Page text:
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Old August 15 2013, 02:18 PM   #78
Re: Could stardates make some sense?

We can argue not though, IIRC Spock's leaving date from the original universe uses a Abramverse stardate not TNG one, which is differrent from what we know.
I see that just as a difference in interpretation by different filmmakers, rather than a meaningful difference in-universe -- no more "real" than the difference between Fred Phillips's Tellarites and Michael Westmore's Tellarites, or between Kirstie Alley's Saavik and Robin Curtis's Saavik. Stardates are so inconsistent within any one series that one can't really read too much into the variations between different series' approaches to them.
You make an excellent point, what we see on screen may well effectively be a recreation of events. certainly no one would assume that Saavik had an offscreen regeneration, and after all that allows for the abramverse Enterprise to be completely the same ship that the TOS one was just shown differently.
That said since this is a thread about stardates its worth considering the reasons for any differences.

Personally I tend to think that there WAS divergence from the Enterprise era to the JJVerse caused by the events in Enterprise. After all a major change in the timeline is the Xindi attack on Earth, and Archer certainly gained tech and information from the future. As to whether that constitutes a change to the original timeline or a divergent one seems a bit, well ... wibbly Wobbly Timey wimey
Whereas my belief is that ENT was always meant to show the beginnings of the Trek universe we know, and that's the approach I'm taking in my Rise of the Federation novels. Sure, things like the Suliban's destruction of the Paraagan colony and the Xindi attack on Earth may not have been part of the future Daniels came from, but we never actually got confirmation that he came from the same timeline as TOS/TAS/TNG/DS9/VGR -- just that he was from some future where a version of the Federation existed.
Don't get me wrong, I think that although it changed the timeliine that it still occured in Broadly the same manner, something time seems to attempt to do in the abramverse as well. BUT I think that it would have caused some changes in technology and outlook. With The Kelvin, the greater familiarity with the Romulans and the difference in Stardates reflecting that.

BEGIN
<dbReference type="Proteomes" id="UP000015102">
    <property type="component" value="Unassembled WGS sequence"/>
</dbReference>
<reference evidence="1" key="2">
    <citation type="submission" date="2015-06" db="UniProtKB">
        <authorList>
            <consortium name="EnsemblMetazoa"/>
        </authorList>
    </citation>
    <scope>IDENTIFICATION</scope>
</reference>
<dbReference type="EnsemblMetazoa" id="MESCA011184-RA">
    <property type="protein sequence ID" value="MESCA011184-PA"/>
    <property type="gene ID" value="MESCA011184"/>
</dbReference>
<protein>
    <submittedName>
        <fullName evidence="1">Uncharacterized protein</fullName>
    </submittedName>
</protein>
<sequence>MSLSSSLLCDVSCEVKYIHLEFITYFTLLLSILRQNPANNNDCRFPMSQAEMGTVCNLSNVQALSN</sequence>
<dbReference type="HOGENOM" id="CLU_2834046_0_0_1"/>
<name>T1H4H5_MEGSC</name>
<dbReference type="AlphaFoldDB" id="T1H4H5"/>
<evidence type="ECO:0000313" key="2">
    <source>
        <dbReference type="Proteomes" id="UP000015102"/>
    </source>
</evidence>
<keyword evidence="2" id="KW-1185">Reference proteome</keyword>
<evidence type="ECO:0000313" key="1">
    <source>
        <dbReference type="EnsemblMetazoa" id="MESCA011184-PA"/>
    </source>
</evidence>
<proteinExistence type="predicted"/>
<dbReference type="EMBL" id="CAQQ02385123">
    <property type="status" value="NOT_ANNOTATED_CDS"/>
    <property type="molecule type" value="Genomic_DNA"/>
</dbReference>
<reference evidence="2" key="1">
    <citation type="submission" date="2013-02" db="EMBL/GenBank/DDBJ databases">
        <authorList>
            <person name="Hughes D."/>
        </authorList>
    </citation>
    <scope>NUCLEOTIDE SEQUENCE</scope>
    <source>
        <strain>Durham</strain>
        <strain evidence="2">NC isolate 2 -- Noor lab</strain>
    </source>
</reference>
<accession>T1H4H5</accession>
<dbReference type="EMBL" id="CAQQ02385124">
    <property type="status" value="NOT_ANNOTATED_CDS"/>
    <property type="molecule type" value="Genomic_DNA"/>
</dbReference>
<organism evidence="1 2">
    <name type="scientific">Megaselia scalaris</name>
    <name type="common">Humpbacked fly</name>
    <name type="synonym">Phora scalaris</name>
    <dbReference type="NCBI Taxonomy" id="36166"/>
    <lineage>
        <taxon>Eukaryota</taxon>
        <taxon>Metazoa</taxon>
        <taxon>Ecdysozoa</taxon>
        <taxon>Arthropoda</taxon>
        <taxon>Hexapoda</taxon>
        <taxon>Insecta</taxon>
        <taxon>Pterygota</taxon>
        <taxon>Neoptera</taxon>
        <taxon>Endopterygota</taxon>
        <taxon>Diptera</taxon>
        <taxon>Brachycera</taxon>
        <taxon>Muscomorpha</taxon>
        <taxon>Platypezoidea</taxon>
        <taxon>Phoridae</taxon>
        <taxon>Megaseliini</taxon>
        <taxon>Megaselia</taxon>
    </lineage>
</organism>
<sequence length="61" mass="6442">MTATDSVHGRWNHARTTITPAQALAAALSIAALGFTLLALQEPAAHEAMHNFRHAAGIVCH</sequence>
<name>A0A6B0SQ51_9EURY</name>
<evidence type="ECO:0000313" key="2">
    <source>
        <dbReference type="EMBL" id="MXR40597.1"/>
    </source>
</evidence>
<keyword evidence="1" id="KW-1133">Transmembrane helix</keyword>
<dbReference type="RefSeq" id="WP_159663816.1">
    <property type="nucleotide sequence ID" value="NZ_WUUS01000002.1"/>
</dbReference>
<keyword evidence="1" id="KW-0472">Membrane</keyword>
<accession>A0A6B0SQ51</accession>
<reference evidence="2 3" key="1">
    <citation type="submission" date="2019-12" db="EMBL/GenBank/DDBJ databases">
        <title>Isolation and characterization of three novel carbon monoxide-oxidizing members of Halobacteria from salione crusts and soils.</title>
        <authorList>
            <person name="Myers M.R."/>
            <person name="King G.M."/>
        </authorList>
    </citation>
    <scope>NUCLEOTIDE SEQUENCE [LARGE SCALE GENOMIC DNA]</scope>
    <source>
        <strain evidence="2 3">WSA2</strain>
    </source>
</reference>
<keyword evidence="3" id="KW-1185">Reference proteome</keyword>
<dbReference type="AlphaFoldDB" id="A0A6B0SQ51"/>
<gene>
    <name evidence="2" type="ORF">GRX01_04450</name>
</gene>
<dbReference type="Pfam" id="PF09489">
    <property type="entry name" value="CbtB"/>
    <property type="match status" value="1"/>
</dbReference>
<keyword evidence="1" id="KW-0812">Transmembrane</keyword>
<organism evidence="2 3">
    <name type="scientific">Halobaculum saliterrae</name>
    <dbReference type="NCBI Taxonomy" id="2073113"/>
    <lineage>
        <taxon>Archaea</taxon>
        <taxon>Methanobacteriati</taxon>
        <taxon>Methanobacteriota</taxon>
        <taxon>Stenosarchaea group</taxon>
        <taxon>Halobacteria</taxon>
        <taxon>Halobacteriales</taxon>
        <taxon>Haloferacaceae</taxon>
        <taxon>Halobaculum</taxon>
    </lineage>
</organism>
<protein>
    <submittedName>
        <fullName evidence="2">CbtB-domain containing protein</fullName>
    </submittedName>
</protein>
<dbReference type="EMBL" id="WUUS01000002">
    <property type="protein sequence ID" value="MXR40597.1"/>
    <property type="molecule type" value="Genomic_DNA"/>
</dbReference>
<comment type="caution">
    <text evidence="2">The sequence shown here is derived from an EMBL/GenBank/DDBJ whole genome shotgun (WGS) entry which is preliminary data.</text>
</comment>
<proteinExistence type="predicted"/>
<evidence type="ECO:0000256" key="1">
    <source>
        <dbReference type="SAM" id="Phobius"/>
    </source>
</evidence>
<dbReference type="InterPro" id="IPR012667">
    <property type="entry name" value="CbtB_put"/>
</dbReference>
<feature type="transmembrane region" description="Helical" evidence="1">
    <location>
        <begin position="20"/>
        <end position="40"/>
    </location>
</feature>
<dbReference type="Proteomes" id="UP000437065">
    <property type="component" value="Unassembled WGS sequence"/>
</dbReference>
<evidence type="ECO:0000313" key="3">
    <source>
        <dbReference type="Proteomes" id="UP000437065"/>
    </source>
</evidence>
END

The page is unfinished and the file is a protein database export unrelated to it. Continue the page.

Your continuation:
Of Course your interpretation is just as valid ( and the idea that Daniels came from a different future is pretty clever) and in writing the Birth of the Federation novels the assumtion it lead to the TOS universe is of course completely the correct one.

Stardate 2387 would be an extremely weak argument. What is to stop the Jellyfish from connecting to the local timebase and switching the stardate system from TNG to JJ? A simple location-based service, just as my smartphone might change the time zone and begin showing the adjusted dates/times. It's not like AR technology would be totally alien to that of PR — most of the protocols are probably compatible.

Also, the IDW timeline is using JJ stardates for PR dates (2364, 2369, 2409...), thus confirming rather officially (though probably not canonically) that the system can be applied to an era where it wasn't used at all. So if Spock-prime were to speak with Spock-alternate about his time, he might say he "defected" to Romulus on stardate 2368.
The IDW timeline using JJ stardates strengthens the argument though, if the events of ENT caused the change to the JJ stardates then its far more likely they would have been used consistently into the 24th century than used until the 2260s, abandoned then restarted in the late 24th.

Good point. Roddenberry himself explained the inconsistent stardates of TOS by saying they weren't an absolute time reference but changed depending on a starship's location and velocity -- because there's really no way to define an absolute objective time standard over interstellar distances. So presumably any stardate reference in a log entry would be relative to local time, and it stands to reason that a computer giving a stardate would automatically adjust the reference to whatever scheme was locally/currently in use.
Two thoughts on this point. The first is that although it makes a sort of sense we do see that Stardates are consistent despite location with Enterprise D resetting its clock with the correct stardate more than once. ( in fairness the use of this indicates that stardates DO tend to drift )

The other is that we also see inconsistent stardates for the same locations on occasion. For example the DS9 episode Dax has a latter stardate than most dated stories later in season one, and the station maintains its position.

Again, something I consider it best not to think about. One thing I don't like about the Abrams movies is their use of Earth years as "stardates." Why even call them stardates if they're just Gregorian years?
A fair point, extending the logic it baffles me why the 1000 units = 1 year idea seems to have been attached to a calender year, especially when on screen evidence ( Data's Day for example) seem to dispute this. FWIW , that said it explains why we never see our heroes celebrate christmas since bad stuff always happens in that period ( maybe ST happens in the same universe as Eastenders ).

The new format gives us more evidence to think about. If 2259.14 can be a stardate, why couldn't 2259-01-14?
Well just because the JJ stardates use the Gregorian year, doesn't mean that the number after the decimal point has to be a calendar date as well. It seems its not, its either the day of the year Or a decimal reflecting how far into the year it is. So it IS different from the standard calendar and is internally consistent.
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